UPDATE [09-29, 4:30AM] “Biden bets it all on unlocking the Manchinema puzzle” [Politico]. “Biden’s game plan: Get an agreement framework from Manchin and Sinema soon so he can show progressives there is a path forward on reconciliation. The White House is hoping such a framework can convince progressives to then back the bipartisan infrastructure bill, even if it means the vote on reconciliation comes later. Key to that is a commitment from the president and Democratic leadership that they would push through a social spending plan before year’s end, two people familiar with the White House’s thinking said.” Except “before year’s end” wasn’t the deal. “As the president works the Senate, administration officials are reassuring progressive House members that Biden wants both bills to pass and that the White House is focused on ‘the 5 percent of Democrats in Congress who are not on board with both bills,’ said a progressive source familiar with the White House’s conversations.” • Why not tell Manchin the Justice Department will play nice and not prosecute his daughter? As for Sinema, I don’t know what to do about her, except send her up in a small plane.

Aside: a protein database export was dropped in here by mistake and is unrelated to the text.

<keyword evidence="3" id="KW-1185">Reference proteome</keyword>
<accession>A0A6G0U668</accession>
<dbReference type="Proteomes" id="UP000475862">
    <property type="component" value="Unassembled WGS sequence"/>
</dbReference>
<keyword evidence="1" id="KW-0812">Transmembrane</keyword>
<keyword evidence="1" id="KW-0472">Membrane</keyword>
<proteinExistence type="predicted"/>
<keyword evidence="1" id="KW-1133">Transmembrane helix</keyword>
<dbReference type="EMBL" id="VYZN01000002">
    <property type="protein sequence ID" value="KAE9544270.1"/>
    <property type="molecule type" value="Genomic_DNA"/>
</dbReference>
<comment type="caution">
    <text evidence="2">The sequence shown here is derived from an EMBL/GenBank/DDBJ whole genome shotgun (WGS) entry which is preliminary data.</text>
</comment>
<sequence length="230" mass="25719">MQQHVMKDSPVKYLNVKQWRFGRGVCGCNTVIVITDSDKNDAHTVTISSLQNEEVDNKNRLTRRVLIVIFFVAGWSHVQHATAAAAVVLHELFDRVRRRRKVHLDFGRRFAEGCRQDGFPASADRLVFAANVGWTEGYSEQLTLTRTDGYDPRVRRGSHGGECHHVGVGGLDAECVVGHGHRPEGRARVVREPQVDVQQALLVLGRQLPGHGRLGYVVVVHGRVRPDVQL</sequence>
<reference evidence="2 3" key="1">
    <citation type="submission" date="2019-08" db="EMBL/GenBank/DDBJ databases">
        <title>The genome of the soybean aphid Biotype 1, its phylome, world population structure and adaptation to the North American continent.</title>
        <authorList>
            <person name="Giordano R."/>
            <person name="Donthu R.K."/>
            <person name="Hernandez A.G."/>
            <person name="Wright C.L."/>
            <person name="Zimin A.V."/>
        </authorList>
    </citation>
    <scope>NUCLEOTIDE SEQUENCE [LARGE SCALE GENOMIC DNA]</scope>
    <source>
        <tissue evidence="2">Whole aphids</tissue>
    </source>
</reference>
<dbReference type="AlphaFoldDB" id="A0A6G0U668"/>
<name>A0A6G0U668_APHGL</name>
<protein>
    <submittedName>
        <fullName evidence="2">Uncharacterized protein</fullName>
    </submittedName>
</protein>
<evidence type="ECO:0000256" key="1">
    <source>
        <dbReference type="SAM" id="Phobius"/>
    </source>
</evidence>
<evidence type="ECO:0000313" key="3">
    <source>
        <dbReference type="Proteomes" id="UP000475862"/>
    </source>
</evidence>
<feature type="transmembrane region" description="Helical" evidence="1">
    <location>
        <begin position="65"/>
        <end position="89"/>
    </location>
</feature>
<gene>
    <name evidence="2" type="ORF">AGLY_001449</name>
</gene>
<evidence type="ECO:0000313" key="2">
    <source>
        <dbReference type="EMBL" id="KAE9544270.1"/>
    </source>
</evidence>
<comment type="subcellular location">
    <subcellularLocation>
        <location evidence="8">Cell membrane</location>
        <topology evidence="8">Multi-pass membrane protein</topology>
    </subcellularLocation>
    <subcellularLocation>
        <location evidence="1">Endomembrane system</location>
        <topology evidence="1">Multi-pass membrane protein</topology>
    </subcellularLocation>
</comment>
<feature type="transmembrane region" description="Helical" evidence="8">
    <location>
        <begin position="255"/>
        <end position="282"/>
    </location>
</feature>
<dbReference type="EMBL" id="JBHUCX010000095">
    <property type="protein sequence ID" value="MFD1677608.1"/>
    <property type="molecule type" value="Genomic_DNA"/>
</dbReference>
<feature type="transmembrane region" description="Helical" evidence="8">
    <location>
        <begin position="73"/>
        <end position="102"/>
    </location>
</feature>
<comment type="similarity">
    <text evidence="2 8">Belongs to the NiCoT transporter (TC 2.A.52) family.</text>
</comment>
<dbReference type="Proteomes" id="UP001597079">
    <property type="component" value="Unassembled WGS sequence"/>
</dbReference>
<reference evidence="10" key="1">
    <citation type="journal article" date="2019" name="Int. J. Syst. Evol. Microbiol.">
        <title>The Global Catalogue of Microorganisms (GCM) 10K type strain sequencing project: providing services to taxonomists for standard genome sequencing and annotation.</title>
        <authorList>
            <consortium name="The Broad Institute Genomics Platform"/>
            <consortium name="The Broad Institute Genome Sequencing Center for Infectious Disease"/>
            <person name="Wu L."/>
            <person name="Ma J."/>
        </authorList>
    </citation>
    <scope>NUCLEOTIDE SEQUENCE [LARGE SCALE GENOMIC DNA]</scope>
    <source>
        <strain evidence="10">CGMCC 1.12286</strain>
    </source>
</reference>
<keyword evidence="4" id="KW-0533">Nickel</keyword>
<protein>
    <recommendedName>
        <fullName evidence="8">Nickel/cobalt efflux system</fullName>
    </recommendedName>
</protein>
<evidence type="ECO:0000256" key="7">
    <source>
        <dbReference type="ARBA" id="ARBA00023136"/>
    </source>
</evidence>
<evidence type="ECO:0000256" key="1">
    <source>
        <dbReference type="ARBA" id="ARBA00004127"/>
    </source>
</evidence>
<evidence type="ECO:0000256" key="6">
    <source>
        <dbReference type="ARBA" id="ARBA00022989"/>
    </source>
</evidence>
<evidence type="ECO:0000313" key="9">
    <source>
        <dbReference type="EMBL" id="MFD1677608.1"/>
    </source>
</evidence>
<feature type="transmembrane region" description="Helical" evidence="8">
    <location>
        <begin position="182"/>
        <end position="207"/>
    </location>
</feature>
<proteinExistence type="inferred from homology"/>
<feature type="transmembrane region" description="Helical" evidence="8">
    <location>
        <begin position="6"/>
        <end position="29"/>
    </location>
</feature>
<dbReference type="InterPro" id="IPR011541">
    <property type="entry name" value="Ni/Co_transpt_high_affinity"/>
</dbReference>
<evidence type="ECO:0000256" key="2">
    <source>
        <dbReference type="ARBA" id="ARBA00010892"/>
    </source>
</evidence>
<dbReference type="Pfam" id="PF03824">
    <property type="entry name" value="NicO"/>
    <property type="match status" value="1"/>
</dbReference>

* * * Yesterday * * *
[09-28, 7:30PM] “‘Mutually assured destruction’: House liberals dig in on halting infrastructure bill” [NBC]. “Rep. Jamaal Bowman, D-N.Y., said there’s a lack of trust that the Senate will act after it has ignored many other bills that the House has passed. ‘We have to hold fast and strong to make sure that we pass reconciliation in both houses before we move forward to [infrastructure],’ he said. ‘Because if we don’t, who knows what reconciliation is going to look like after Manchin and Sinema and others take a chopping block to it.'” • Exactly. That was the rationale for the original deal.
[09-28, 4:17PM] “The Senate’s rules referee will be out for two weeks, during a critical period for Democrats” [Politico]. “The Senate parliamentarian, the arbiter of what can be included in Democrats’ sprawling reconciliation bill, will be out for two weeks for surgery to treat stage 3 breast cancer. How lawmakers learned: Senate Majority Leader Chuck Schumer and Senate Minority Leader Mitch McConnell made the announcement to their respective caucuses Tuesday.” • Nice timing. Hopefully, Schumer installs a pliant stooge. I’m tired of this “Let’s consult with our elected President, the Senate Parliamentarian” crap.
UPDATE [09-28, 3:26PM] Here is Sanders’ statement:
Senate Budget Cmte chair Sanders out with a statement on the infrastructure vote on Thursday: pic.twitter.com/fwnhD6rY2K
— David Dayen (@ddayen) September 28, 2021
(I checked, and this is the complete statement.) OK, but I don’t know what “strong” means. The $3.5 trillion top line is conspicously absent.